UNITED NATIONS, (Reuters) – The U.N. Security Council plans on Thursday to extend by six months the inquiry into the death of a former Lebanese prime minister but Western powers were forced to compromise on the scope of the probe.
France, the United States and Britain had wanted to expand the work of the U.N. commission investigating the murder of Rafik Hariri to other politically motivated killings in Lebanon over the past year, if the inquiry team was able to do so.
But some council members urged caution, and a new text late on Wednesday authorized the commission to give "technical assistance" to Lebanon for attacks since Oct. 1, 2004.
The measure also asks U.N. Secretary-General Kofi Annan to recommend ways to broaden the commission”s mandate to cover other attacks. The head of the U.N. team, German prosecutor Detlev Mehlis, said the commission would need at least 50 additional staff in addition to the 93 now in place in Beirut.
All 15 council nations agreed to extend by another six months, until June 15, the investigation into the killing of Hariri and 22 others by a truck bomb in Beirut on Feb. 14.
"It was felt you cannot just expand the mandate of the commission," Algeria”s U.N. ambassador, Abdallah Baali, told reporters. "You need to study the resources to be added."
The death of Hariri, an opponent of Syrian domination of his country, transformed Lebanon”s political landscape. The killing led to a pullout of Syrian troops from Lebanon after three decades.
On Monday, a leading anti-Syrian journalist and lawmaker, Gebran Tueni, and three others were killed by a car bomb in a motorcade in a Christian suburb near Beirut. It was the third politically motivated attack since Hariri”s death in February, costing a dozen lives.
U.S. Ambassador John Bolton contended the commission could immediately help the Lebanese government on the Tueni murder because "that crime scene is still viable."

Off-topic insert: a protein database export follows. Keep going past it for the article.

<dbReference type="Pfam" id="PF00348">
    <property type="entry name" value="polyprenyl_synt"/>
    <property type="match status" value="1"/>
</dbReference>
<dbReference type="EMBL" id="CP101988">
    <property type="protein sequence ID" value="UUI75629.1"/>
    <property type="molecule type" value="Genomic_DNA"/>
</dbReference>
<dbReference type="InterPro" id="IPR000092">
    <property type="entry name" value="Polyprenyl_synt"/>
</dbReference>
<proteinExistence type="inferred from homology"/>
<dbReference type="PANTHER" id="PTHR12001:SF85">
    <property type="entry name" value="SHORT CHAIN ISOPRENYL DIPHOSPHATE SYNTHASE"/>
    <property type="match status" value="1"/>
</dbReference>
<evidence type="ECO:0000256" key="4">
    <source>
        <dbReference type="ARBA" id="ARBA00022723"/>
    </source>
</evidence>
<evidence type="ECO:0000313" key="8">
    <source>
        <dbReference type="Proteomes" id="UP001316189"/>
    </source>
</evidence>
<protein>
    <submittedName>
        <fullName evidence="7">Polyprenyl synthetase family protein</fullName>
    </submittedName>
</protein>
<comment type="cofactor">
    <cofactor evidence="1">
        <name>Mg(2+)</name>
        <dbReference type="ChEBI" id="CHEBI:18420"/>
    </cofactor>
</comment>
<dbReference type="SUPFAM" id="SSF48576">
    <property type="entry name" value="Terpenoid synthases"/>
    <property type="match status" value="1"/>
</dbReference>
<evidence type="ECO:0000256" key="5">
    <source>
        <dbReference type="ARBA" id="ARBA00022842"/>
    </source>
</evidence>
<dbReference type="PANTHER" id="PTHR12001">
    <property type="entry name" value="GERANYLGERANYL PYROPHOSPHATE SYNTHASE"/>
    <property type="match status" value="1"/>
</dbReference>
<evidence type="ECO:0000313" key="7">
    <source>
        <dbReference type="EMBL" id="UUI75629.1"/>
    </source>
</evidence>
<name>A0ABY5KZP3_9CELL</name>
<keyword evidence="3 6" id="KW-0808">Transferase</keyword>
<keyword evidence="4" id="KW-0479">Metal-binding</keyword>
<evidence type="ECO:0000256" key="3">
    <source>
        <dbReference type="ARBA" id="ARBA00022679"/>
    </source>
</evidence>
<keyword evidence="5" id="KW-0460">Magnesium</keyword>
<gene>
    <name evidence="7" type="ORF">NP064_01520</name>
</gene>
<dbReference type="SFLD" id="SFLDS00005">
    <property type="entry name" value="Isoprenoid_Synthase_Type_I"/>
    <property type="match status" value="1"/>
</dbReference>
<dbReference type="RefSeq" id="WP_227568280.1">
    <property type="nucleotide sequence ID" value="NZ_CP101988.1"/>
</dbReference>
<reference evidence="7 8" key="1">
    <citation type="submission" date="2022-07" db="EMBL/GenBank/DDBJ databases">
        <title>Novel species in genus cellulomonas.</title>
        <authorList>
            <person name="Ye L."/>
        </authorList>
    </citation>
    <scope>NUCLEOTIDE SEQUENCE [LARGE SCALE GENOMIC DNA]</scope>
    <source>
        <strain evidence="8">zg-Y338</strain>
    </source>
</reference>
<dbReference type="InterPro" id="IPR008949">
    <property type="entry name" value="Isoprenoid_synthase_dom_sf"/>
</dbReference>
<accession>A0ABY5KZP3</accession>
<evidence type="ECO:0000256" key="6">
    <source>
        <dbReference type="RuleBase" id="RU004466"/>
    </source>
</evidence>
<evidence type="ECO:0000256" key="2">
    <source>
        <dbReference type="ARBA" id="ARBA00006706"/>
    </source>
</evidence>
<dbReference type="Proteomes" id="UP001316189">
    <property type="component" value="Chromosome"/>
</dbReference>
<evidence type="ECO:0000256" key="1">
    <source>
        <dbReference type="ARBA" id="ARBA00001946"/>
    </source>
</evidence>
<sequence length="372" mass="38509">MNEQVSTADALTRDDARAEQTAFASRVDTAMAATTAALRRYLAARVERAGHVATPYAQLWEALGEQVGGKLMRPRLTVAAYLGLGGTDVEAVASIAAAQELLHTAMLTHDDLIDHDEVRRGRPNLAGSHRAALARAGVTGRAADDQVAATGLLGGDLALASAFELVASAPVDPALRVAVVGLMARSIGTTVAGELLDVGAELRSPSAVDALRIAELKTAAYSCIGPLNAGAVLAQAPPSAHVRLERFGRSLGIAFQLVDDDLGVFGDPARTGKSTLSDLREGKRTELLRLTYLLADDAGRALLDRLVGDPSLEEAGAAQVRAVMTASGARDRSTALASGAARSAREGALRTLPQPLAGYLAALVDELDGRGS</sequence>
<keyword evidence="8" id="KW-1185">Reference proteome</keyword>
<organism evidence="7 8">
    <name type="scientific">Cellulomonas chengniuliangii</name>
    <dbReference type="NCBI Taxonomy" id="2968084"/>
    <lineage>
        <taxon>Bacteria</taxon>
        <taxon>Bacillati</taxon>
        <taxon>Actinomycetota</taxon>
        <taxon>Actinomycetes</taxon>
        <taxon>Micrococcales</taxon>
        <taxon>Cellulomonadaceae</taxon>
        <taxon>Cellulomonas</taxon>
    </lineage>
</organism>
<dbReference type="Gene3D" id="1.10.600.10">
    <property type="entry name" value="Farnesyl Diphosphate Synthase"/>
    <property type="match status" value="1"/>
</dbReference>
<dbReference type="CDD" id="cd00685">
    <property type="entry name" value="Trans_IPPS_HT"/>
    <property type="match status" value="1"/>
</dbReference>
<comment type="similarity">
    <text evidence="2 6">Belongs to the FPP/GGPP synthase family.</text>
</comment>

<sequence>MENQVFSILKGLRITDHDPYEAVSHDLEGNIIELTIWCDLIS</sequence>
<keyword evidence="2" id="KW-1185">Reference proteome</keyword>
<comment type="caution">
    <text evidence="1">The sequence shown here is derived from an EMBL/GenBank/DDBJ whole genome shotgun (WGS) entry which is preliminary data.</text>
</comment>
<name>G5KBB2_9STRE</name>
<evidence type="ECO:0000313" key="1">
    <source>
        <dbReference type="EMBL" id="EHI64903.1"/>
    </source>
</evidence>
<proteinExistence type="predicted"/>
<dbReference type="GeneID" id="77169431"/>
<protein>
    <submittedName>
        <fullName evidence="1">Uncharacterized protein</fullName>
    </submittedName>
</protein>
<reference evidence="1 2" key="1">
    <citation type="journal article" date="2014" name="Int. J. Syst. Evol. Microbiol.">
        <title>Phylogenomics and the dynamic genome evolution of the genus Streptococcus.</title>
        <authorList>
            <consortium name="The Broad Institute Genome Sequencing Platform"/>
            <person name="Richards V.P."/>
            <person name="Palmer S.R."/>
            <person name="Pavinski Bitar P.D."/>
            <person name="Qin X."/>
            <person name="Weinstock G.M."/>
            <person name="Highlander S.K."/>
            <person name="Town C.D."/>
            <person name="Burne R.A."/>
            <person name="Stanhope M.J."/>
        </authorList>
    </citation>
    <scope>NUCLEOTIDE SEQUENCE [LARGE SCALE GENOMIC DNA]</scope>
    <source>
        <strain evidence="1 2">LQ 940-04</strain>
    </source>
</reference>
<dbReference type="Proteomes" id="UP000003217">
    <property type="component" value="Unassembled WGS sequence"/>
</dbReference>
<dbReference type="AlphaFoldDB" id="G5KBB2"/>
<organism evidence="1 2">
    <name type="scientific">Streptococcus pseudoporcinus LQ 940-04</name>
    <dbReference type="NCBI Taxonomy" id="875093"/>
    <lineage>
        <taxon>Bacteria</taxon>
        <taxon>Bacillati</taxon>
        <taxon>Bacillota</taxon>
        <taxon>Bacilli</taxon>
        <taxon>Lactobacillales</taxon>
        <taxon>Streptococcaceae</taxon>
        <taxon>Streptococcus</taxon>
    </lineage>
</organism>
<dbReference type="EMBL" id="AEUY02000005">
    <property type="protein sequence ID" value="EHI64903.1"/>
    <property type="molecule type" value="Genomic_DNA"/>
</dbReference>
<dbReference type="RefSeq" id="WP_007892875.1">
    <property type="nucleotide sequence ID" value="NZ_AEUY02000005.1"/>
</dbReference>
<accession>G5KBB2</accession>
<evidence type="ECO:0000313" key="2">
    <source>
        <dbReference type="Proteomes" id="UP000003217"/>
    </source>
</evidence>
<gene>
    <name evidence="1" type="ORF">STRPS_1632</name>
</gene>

”NOWHERE TO RUN, NOWHERE TO HIDE”
"We”ll be talking in capitals like Moscow and others to press our point of view," Bolton told reporters.
On Monday, Mehlis gave the council a 25-page report saying new evidence reinforced his earlier contention that implicated Syria in Hariri”s assassination. He said Damascus had moved too slowly to cooperate with his team.
In response, Syria”s U.N. ambassador, Fayssal Mekdad, insisted Syria "had nothing to do with this heinous crime."
Russia, China and Algeria are seeking to tone down language in the text that is critical of Syria, which could be threatened with sanctions if it does not cooperate. But negotiations are expected to continue until the last minute before the inquiry commission”s mandate expires late on Thursday.
"We are concerned about making it clear to Syria they have to comply with their obligations." Bolton told reporters, adding that Damascus had to realize "there is nowhere to run, nowhere to hide."
France, which drafted the resolution, did so after a request by Lebanon on Tuesday for the U.N. investigation to cover other politically motivated murders and for the United Nations to form a tribunal of an "international character" to try suspects.
On the tribunal, the resolution asks Annan to help Lebanon identify the scope of such a court but did not agree to establish it.
The draft expresses deep concern that Syria attempted to hinder the Mehlis investigation and only produced officials for questioning in Vienna this month after "arduous discussions and considerable delay."
But Algeria”s Baali said language on Syria "is still raising some problems and we expect some further discussions to have everyone on board."